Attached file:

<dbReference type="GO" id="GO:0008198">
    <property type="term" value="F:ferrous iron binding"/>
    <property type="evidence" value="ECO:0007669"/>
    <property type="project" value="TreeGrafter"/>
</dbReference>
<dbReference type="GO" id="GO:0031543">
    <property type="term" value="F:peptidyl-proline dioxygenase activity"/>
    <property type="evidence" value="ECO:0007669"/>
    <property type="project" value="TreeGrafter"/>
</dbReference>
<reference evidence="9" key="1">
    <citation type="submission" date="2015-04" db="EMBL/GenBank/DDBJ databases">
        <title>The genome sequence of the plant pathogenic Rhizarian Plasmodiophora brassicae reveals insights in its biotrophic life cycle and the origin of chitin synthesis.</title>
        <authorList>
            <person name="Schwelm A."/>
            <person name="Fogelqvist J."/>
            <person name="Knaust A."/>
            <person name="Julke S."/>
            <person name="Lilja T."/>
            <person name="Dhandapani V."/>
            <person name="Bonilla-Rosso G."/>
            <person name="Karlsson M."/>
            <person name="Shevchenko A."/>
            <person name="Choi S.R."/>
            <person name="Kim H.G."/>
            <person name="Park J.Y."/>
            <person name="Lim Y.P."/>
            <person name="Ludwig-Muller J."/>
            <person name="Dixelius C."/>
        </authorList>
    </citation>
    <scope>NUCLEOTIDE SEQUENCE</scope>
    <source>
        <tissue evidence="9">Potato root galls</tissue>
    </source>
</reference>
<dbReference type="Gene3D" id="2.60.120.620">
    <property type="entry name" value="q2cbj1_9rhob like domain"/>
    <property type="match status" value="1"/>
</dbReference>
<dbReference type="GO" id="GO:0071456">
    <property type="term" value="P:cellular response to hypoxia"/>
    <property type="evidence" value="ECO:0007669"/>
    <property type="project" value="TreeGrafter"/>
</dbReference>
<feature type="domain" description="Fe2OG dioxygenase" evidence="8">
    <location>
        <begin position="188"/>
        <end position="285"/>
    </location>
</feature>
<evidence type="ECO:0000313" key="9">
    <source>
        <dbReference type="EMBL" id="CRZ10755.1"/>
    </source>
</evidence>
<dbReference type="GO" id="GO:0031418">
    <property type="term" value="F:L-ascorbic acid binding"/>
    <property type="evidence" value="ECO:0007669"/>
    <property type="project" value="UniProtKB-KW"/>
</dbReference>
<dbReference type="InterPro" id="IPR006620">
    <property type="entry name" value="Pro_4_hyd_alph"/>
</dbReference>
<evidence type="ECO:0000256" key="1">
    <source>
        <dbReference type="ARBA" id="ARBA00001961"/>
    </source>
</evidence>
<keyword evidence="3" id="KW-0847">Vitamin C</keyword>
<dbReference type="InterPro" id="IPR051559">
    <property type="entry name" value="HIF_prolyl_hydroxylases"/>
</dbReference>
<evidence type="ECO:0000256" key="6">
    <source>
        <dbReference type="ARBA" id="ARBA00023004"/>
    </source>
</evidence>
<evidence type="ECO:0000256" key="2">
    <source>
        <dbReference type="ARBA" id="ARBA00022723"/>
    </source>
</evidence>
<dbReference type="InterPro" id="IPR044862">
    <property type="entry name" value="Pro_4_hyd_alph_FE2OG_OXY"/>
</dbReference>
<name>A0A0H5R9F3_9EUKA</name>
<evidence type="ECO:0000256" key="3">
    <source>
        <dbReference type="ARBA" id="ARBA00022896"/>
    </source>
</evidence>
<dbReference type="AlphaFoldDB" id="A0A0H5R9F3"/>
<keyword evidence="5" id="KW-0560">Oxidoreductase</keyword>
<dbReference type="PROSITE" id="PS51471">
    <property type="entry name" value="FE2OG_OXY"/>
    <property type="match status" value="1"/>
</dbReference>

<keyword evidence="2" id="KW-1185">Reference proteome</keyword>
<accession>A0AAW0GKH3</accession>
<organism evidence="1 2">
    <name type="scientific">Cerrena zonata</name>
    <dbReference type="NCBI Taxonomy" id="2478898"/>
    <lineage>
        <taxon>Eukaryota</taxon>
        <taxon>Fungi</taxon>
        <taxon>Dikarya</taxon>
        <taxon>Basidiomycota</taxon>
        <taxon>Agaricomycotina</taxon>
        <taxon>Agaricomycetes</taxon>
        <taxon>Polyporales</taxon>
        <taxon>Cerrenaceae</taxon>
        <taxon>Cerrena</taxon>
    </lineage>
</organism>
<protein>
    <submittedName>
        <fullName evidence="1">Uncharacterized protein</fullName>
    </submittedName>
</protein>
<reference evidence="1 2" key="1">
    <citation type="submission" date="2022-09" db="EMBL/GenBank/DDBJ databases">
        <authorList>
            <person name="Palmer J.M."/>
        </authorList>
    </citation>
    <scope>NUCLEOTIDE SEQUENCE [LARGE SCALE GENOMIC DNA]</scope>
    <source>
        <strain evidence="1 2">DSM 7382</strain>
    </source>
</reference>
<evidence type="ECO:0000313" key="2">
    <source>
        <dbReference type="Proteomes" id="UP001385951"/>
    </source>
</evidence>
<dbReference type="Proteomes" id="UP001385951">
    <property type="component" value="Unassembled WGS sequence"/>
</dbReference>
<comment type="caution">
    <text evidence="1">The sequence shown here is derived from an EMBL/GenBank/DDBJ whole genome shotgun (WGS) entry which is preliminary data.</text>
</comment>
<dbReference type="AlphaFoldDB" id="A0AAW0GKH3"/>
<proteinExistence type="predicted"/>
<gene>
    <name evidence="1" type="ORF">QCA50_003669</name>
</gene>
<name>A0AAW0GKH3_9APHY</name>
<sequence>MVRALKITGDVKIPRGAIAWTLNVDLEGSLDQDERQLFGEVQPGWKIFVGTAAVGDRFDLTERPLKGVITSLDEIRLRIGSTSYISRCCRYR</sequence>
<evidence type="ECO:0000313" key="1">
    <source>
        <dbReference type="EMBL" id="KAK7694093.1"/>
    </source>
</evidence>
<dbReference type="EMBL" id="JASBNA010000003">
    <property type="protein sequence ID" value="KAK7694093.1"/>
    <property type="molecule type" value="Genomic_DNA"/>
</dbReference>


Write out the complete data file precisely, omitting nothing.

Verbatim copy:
<dbReference type="GO" id="GO:0008198">
    <property type="term" value="F:ferrous iron binding"/>
    <property type="evidence" value="ECO:0007669"/>
    <property type="project" value="TreeGrafter"/>
</dbReference>
<dbReference type="GO" id="GO:0031543">
    <property type="term" value="F:peptidyl-proline dioxygenase activity"/>
    <property type="evidence" value="ECO:0007669"/>
    <property type="project" value="TreeGrafter"/>
</dbReference>
<reference evidence="9" key="1">
    <citation type="submission" date="2015-04" db="EMBL/GenBank/DDBJ databases">
        <title>The genome sequence of the plant pathogenic Rhizarian Plasmodiophora brassicae reveals insights in its biotrophic life cycle and the origin of chitin synthesis.</title>
        <authorList>
            <person name="Schwelm A."/>
            <person name="Fogelqvist J."/>
            <person name="Knaust A."/>
            <person name="Julke S."/>
            <person name="Lilja T."/>
            <person name="Dhandapani V."/>
            <person name="Bonilla-Rosso G."/>
            <person name="Karlsson M."/>
            <person name="Shevchenko A."/>
            <person name="Choi S.R."/>
            <person name="Kim H.G."/>
            <person name="Park J.Y."/>
            <person name="Lim Y.P."/>
            <person name="Ludwig-Muller J."/>
            <person name="Dixelius C."/>
        </authorList>
    </citation>
    <scope>NUCLEOTIDE SEQUENCE</scope>
    <source>
        <tissue evidence="9">Potato root galls</tissue>
    </source>
</reference>
<dbReference type="Gene3D" id="2.60.120.620">
    <property type="entry name" value="q2cbj1_9rhob like domain"/>
    <property type="match status" value="1"/>
</dbReference>
<dbReference type="GO" id="GO:0071456">
    <property type="term" value="P:cellular response to hypoxia"/>
    <property type="evidence" value="ECO:0007669"/>
    <property type="project" value="TreeGrafter"/>
</dbReference>
<feature type="domain" description="Fe2OG dioxygenase" evidence="8">
    <location>
        <begin position="188"/>
        <end position="285"/>
    </location>
</feature>
<evidence type="ECO:0000313" key="9">
    <source>
        <dbReference type="EMBL" id="CRZ10755.1"/>
    </source>
</evidence>
<dbReference type="GO" id="GO:0031418">
    <property type="term" value="F:L-ascorbic acid binding"/>
    <property type="evidence" value="ECO:0007669"/>
    <property type="project" value="UniProtKB-KW"/>
</dbReference>
<dbReference type="InterPro" id="IPR006620">
    <property type="entry name" value="Pro_4_hyd_alph"/>
</dbReference>
<evidence type="ECO:0000256" key="1">
    <source>
        <dbReference type="ARBA" id="ARBA00001961"/>
    </source>
</evidence>
<keyword evidence="3" id="KW-0847">Vitamin C</keyword>
<dbReference type="InterPro" id="IPR051559">
    <property type="entry name" value="HIF_prolyl_hydroxylases"/>
</dbReference>
<evidence type="ECO:0000256" key="6">
    <source>
        <dbReference type="ARBA" id="ARBA00023004"/>
    </source>
</evidence>
<evidence type="ECO:0000256" key="2">
    <source>
        <dbReference type="ARBA" id="ARBA00022723"/>
    </source>
</evidence>
<dbReference type="InterPro" id="IPR044862">
    <property type="entry name" value="Pro_4_hyd_alph_FE2OG_OXY"/>
</dbReference>
<name>A0A0H5R9F3_9EUKA</name>
<evidence type="ECO:0000256" key="3">
    <source>
        <dbReference type="ARBA" id="ARBA00022896"/>
    </source>
</evidence>
<dbReference type="AlphaFoldDB" id="A0A0H5R9F3"/>
<keyword evidence="5" id="KW-0560">Oxidoreductase</keyword>
<dbReference type="PROSITE" id="PS51471">
    <property type="entry name" value="FE2OG_OXY"/>
    <property type="match status" value="1"/>
</dbReference>

<keyword evidence="2" id="KW-1185">Reference proteome</keyword>
<accession>A0AAW0GKH3</accession>
<organism evidence="1 2">
    <name type="scientific">Cerrena zonata</name>
    <dbReference type="NCBI Taxonomy" id="2478898"/>
    <lineage>
        <taxon>Eukaryota</taxon>
        <taxon>Fungi</taxon>
        <taxon>Dikarya</taxon>
        <taxon>Basidiomycota</taxon>
        <taxon>Agaricomycotina</taxon>
        <taxon>Agaricomycetes</taxon>
        <taxon>Polyporales</taxon>
        <taxon>Cerrenaceae</taxon>
        <taxon>Cerrena</taxon>
    </lineage>
</organism>
<protein>
    <submittedName>
        <fullName evidence="1">Uncharacterized protein</fullName>
    </submittedName>
</protein>
<reference evidence="1 2" key="1">
    <citation type="submission" date="2022-09" db="EMBL/GenBank/DDBJ databases">
        <authorList>
            <person name="Palmer J.M."/>
        </authorList>
    </citation>
    <scope>NUCLEOTIDE SEQUENCE [LARGE SCALE GENOMIC DNA]</scope>
    <source>
        <strain evidence="1 2">DSM 7382</strain>
    </source>
</reference>
<evidence type="ECO:0000313" key="2">
    <source>
        <dbReference type="Proteomes" id="UP001385951"/>
    </source>
</evidence>
<dbReference type="Proteomes" id="UP001385951">
    <property type="component" value="Unassembled WGS sequence"/>
</dbReference>
<comment type="caution">
    <text evidence="1">The sequence shown here is derived from an EMBL/GenBank/DDBJ whole genome shotgun (WGS) entry which is preliminary data.</text>
</comment>
<dbReference type="AlphaFoldDB" id="A0AAW0GKH3"/>
<proteinExistence type="predicted"/>
<gene>
    <name evidence="1" type="ORF">QCA50_003669</name>
</gene>
<name>A0AAW0GKH3_9APHY</name>
<sequence>MVRALKITGDVKIPRGAIAWTLNVDLEGSLDQDERQLFGEVQPGWKIFVGTAAVGDRFDLTERPLKGVITSLDEIRLRIGSTSYISRCCRYR</sequence>
<evidence type="ECO:0000313" key="1">
    <source>
        <dbReference type="EMBL" id="KAK7694093.1"/>
    </source>
</evidence>
<dbReference type="EMBL" id="JASBNA010000003">
    <property type="protein sequence ID" value="KAK7694093.1"/>
    <property type="molecule type" value="Genomic_DNA"/>
</dbReference>